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Video games: Racing, shooting and zapping your way to better visual skills

Date:
December 18, 2009
Source:
Association for Psychological Science
Summary:
Do your kids want a Wii, a PlayStation or an Xbox 360 this year? This holiday gift season is packed with popular gaming systems and adrenaline-pumping, sharpshooting games. What's a parent to do? Is there any redeeming value in the hours that teens spend transfixed by these video games?

Do your kids want a Wii, a PlayStation or an Xbox 360 this year? This holiday gift season is packed with popular gaming systems and adrenaline-pumping, sharpshooting games. What's a parent to do? Is there any redeeming value in the hours that teens spend transfixed by these video games?

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According to a new study in Current Directions in Psychological Science, a journal of the Association for Psychological Science, regular gamers are fast and accurate information processors, not only during game play, but in real-life situations as well.

In the study, psychological scientists from the University of Rochester, Matthew Dye, Shawn Green and Daphne Bavelier, looked at all of the existing literature on video gaming and found some surprising insights in the data. For example, they found that avid players got faster not only on their game of choice, but on a variety of unrelated laboratory tests of reaction time.

Many skeptics agree that gamers are fast, but that they become less accurate as their speed of play increases. Dye and colleagues find the opposite: Gamers don't lose accuracy (in the game or in lab tests) as they get faster. The scientists believe that this is a result of the gamer's improved visual cognition. Playing video games enhances performance on mental rotation skills, visual and spatial memory, and tasks requiring divided attention.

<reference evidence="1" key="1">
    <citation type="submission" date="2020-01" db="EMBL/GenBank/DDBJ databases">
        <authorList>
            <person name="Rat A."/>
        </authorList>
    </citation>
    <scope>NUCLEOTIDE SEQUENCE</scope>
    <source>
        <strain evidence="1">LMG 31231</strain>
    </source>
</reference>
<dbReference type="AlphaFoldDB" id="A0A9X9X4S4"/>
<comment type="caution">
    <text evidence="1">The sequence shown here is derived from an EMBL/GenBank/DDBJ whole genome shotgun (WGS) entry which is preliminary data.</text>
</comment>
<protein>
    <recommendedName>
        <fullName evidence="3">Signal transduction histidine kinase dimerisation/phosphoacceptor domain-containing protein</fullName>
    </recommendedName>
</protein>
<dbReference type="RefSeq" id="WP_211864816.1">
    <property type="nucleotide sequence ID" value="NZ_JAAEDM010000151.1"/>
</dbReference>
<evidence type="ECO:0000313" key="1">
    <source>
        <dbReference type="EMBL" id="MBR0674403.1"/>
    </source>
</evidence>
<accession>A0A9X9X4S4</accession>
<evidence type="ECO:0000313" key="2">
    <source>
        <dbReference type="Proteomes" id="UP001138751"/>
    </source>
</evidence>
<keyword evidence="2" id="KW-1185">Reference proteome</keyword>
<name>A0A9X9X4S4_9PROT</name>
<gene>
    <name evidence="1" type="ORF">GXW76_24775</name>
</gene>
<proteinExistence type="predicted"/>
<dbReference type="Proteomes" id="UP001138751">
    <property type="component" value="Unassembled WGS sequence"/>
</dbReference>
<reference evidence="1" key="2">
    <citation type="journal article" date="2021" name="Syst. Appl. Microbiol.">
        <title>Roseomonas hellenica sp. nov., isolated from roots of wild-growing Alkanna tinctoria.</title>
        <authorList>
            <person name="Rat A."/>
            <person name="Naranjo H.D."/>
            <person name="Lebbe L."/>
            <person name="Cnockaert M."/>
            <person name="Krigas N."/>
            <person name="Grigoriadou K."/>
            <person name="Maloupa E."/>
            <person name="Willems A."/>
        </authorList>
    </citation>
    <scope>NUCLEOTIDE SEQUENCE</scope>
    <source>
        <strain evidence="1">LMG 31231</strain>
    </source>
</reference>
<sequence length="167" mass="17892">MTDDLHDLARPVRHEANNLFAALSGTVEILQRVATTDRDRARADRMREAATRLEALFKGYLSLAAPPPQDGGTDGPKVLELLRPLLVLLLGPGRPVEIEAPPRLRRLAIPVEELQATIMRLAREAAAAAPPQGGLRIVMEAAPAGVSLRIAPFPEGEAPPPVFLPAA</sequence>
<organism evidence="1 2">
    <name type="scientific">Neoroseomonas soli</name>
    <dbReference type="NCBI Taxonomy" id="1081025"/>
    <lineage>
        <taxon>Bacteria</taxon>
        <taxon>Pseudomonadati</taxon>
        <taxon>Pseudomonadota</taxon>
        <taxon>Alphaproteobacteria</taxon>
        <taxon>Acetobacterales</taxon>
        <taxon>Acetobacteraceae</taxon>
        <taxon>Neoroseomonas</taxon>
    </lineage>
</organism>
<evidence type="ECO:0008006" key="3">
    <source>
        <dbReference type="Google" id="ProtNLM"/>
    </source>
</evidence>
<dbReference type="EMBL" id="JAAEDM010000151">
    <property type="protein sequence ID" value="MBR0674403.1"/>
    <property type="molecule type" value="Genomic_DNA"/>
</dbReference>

The scientists conclude that training with video games may serve to reduce gender differences in visual and spatial processing, and thwart some of the cognitive declines that come with aging.


Story Source:

The above story is based on materials provided by Association for Psychological Science. Note: Materials may be edited for content and length.


Journal Reference:

  1. Matthew W.G. Dye, C. Shawn Green, Daphne Bavelier. Increasing Speed of Processing With Action Video Games Processing Speed and Video Games. Current Directions in Psychological Science, 2009; 18 (6): 321 DOI: 10.1111/j.1467-8721.2009.01660.x

Cite This Page:

Association for Psychological Science. "Video games: Racing, shooting and zapping your way to better visual skills." ScienceDaily. ScienceDaily, 18 December 2009. <www.sciencedaily.com/releases/2009/12/091217183448.htm>.
Association for Psychological Science. (2009, December 18). Video games: Racing, shooting and zapping your way to better visual skills. ScienceDaily. Retrieved March 4, 2015 from www.sciencedaily.com/releases/2009/12/091217183448.htm
Association for Psychological Science. "Video games: Racing, shooting and zapping your way to better visual skills." ScienceDaily. www.sciencedaily.com/releases/2009/12/091217183448.htm (accessed March 4, 2015).

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